Wednesday, December 17, 2008

the best

when i was a registrar i used to tell my students that all surgeons believe they are the best surgeon there is. with only limited logic one can clearly see this is obviously a load of rubbish. how can every single surgeon be the best there is...when i am the best!! for some reason they always laughed.

there has to be a certain self confidence in a surgeon's work. and yes sometimes it does flow over into arrogance. i knew this before i really knew this. i was still in my community service year and had only just decided to do surgery. one of my old friends was a medical officer in the surgery program at tukkies so i went to pretoria to discuss it with him. to be honest he spent most of the time just speaking about the primaries he had just passed and was of little help to me. then he told a story.

he was in paediatric surgery at kalafong. a patient came in with a condition which was on the outer limits of his abilities. it was actually just on the other side of his limits. he felt totally out of his depths, but what could he do? there was no one else. he sucked it up and did what was needed. i found the story frightening and told him so. then he shared some hard wisdom. he was not the best surgeon there was for that child, but he was the only one available at the time. so for that patient at that moment, he was the best there was.

recently i was required to open a chest in the state for a gunshot wound that just kept pumping bright red blood (the best type of blood to have inside the vasculature but the worst type to have outside). i phoned the thorax guy who informed me he was on leave and far away. he then helpfully suggested i refer the patient to pretoria. i mentioned that a ten minute trip for this guy was pushing it and there was no way he'd see the other end of a three hour trip. then i did what i needed to do even though i am not overly comfortable on the inside of a chest. what choice was there?

i try to refer away whatever i feel is not in my scope but once the knife goes through the skin you become suddenly very alone. it is too late to think there is someone else who can do the job better than you. you must be the best for that patient at that moment. this becomes more acutely true when something goes wrong and you have to dig yourself out of a difficult situation. the thing about difficult situations in my line of work is if you handle them not too well someone may just end up dead. somehow to believe you are the best does seem to give just that little more of an edge.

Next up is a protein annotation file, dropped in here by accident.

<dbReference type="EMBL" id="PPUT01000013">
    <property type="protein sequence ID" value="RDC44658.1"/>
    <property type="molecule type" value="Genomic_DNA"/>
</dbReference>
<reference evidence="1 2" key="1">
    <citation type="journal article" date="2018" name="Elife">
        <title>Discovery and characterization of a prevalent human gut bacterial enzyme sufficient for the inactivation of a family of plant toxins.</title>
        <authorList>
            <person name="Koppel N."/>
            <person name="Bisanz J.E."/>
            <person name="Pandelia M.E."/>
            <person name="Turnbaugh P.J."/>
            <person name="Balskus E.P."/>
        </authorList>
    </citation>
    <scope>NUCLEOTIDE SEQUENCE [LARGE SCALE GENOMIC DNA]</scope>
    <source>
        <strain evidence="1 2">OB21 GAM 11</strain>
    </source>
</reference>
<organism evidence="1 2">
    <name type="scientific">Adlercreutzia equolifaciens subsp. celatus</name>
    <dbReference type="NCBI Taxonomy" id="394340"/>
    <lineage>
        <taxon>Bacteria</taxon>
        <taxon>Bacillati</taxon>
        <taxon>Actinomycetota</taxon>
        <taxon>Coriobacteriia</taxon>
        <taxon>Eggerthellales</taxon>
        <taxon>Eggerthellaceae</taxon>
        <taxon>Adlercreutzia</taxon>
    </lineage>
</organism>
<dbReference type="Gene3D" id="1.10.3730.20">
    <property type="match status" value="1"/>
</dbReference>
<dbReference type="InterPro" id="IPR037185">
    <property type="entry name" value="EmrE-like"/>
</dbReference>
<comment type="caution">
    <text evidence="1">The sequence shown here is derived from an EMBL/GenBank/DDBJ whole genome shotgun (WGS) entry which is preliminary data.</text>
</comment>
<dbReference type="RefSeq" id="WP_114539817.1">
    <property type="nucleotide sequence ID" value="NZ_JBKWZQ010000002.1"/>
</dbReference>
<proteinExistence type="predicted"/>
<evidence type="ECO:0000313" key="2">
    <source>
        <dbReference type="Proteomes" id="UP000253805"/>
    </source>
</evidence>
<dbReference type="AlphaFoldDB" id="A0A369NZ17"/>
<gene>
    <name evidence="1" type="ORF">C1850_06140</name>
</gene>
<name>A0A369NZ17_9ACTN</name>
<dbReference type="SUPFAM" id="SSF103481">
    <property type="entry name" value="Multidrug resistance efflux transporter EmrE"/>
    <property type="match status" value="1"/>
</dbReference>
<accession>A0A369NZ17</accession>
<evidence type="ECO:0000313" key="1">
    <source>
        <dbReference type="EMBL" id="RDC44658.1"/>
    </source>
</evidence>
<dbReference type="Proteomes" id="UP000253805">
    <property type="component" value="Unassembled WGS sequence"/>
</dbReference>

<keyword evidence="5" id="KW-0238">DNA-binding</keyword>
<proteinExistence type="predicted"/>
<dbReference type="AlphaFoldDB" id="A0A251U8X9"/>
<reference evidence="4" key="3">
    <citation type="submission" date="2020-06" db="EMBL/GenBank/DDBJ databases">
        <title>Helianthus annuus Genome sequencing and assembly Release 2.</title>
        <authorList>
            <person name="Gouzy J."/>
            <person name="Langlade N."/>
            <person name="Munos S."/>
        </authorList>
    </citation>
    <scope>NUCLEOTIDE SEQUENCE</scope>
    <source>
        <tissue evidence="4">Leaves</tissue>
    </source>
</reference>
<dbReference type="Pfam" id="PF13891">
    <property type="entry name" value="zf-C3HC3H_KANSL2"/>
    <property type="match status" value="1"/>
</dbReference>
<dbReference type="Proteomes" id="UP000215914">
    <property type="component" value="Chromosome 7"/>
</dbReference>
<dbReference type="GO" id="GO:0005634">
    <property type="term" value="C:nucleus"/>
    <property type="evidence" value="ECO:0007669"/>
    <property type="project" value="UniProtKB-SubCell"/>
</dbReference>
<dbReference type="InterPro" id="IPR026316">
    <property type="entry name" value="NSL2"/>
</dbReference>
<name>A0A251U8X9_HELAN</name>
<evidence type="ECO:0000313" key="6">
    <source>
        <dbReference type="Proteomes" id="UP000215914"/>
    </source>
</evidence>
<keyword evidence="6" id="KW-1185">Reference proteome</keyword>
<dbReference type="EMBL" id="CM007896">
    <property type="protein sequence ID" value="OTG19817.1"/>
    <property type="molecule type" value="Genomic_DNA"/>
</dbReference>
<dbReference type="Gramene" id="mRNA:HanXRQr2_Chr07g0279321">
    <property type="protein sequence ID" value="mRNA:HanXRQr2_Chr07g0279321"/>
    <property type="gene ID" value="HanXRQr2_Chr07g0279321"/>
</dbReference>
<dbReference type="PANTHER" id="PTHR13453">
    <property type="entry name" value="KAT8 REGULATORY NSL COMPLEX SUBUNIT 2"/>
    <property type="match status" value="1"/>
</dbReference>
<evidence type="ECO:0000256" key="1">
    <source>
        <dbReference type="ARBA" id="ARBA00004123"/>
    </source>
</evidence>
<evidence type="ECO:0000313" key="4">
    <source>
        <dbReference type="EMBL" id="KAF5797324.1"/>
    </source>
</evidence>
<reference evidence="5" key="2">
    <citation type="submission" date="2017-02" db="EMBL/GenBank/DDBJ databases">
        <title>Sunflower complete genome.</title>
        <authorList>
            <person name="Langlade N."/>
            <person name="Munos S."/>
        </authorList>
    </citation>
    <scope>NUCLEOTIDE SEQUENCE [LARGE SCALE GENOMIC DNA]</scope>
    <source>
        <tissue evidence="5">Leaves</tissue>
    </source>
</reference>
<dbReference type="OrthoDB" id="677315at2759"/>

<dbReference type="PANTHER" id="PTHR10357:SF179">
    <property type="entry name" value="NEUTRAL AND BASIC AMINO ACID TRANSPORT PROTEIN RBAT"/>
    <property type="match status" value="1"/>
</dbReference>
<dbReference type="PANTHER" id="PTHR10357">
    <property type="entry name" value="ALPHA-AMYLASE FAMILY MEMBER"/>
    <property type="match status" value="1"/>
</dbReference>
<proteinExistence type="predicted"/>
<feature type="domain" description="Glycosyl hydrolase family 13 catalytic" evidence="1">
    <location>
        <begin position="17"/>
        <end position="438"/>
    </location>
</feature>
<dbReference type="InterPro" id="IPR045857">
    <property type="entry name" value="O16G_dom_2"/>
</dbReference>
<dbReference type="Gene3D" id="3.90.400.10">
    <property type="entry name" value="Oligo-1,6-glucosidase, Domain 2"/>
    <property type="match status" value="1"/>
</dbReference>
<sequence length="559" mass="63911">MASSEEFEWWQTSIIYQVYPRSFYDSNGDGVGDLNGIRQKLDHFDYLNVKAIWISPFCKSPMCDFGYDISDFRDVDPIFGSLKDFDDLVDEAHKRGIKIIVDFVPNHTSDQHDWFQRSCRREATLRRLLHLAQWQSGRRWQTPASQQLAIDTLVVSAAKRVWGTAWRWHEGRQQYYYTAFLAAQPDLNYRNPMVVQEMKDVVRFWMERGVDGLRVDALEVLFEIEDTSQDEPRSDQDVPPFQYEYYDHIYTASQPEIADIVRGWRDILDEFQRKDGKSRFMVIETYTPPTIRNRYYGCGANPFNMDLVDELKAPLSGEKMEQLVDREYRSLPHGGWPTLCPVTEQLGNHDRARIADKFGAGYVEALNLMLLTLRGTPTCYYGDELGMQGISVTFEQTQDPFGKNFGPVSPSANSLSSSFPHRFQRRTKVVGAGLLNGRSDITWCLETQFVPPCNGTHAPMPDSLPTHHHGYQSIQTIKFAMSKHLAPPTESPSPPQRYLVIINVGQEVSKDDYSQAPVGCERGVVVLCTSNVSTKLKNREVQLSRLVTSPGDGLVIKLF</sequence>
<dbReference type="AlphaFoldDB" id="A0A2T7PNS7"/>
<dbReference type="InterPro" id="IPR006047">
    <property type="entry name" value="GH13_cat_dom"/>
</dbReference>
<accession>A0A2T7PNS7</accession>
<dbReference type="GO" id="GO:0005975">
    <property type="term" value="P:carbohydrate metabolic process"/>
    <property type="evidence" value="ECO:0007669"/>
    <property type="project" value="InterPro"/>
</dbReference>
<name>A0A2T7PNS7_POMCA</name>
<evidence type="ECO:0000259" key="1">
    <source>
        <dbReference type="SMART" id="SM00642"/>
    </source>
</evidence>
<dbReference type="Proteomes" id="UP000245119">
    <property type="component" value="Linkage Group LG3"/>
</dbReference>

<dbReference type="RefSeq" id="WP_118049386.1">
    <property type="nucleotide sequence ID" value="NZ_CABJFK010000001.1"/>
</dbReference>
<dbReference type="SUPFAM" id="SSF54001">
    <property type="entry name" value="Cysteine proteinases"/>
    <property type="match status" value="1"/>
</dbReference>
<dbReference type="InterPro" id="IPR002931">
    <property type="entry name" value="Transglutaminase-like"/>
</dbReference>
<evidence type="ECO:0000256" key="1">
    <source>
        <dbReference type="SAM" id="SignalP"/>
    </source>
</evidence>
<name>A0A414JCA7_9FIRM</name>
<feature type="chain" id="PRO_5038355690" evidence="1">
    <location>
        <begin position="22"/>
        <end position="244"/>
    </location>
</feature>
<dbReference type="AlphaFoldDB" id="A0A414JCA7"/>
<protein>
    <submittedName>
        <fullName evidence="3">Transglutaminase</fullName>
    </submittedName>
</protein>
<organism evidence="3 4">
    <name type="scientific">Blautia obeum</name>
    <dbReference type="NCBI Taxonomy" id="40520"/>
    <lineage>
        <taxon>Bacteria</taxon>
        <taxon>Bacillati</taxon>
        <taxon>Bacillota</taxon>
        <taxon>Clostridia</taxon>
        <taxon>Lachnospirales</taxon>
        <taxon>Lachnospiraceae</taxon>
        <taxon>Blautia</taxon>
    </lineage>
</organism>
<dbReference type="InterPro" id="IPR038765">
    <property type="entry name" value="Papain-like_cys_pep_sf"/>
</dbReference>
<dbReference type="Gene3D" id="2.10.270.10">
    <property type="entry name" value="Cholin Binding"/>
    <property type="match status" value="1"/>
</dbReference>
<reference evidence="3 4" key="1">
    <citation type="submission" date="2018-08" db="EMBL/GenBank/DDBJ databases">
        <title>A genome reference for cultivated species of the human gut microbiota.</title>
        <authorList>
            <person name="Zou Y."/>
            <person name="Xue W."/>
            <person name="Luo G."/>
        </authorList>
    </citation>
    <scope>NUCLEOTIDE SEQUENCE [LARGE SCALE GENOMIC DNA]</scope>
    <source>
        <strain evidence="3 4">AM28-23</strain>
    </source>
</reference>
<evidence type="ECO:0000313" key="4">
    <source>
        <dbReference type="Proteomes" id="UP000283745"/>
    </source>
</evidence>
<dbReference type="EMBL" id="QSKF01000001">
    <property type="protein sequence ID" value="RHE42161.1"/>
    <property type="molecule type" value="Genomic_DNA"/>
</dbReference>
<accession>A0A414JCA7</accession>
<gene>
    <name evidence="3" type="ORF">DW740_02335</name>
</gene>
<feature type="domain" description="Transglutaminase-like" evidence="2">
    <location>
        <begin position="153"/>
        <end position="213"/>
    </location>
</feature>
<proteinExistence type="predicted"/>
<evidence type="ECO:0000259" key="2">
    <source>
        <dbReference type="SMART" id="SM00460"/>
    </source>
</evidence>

i am not justifying surgeon's arrogance and i hope never to be arrogant. but i can't imagine being able to do what i do without just a little more than the normal amount of self confidence.

18 comments:

Enrico said...

how can every single surgeon be the best there is...when i am the best!! for some reason they always laughed.

They laughed because you were grading them. ;) hehe

Seriously, great post. It is a fine line between confidence and arrogance; similarly between taking the time needed vs. rushing in too soon.

In the end, these situations are all about fundamentals, related experience, and keeping one's cool. Things obviously you have in abundance.

Jabulani said...

To paraphrase a comment I have left elsewhere on your blog:

To the world you may just be one person, but to one person (at one point in time), you may just be the world.

Confidence (or at least the appearance of it) is a good thing in a surgeon ... it's helpful in a 747 pilot too!

Shauna said...

Being on the receiving end of the scalpel I would hope that my surgeon has the right amount of confidence in his skills, and the right amount of humility to know when to call in someone else when needed.

And if there wasn't a little bit of arrogance I'm not sure you could ever cut into another person.

S.

Jade said...

Im with Enrico. I've laughed at some really bad jokes because i needed to stay on the consultant's good side. in-course assessment, i think it's called ;-)
Don't worry, arrogance or not students think surgeons are very cool. The phycisians are the bustards, they are way more arrogant and unlike you guys they don't have a sense of humour... or a scalpel :)

Bongi said...

jade, i wasn't joking, so i don't know why they laughed.

Greg P said...

These are the things about medicine that are hardest to communicate to outsiders to explain what one goes through faced with a dire situation. Unlike the melodramatic portrayals of medicine on TV or in movies, the dominant feature is not the outward human emotions and histrionics, which for the most part are absent to observation, but the internal turmoil we face as we examine our own doubts about whether we can really handle what we see before us.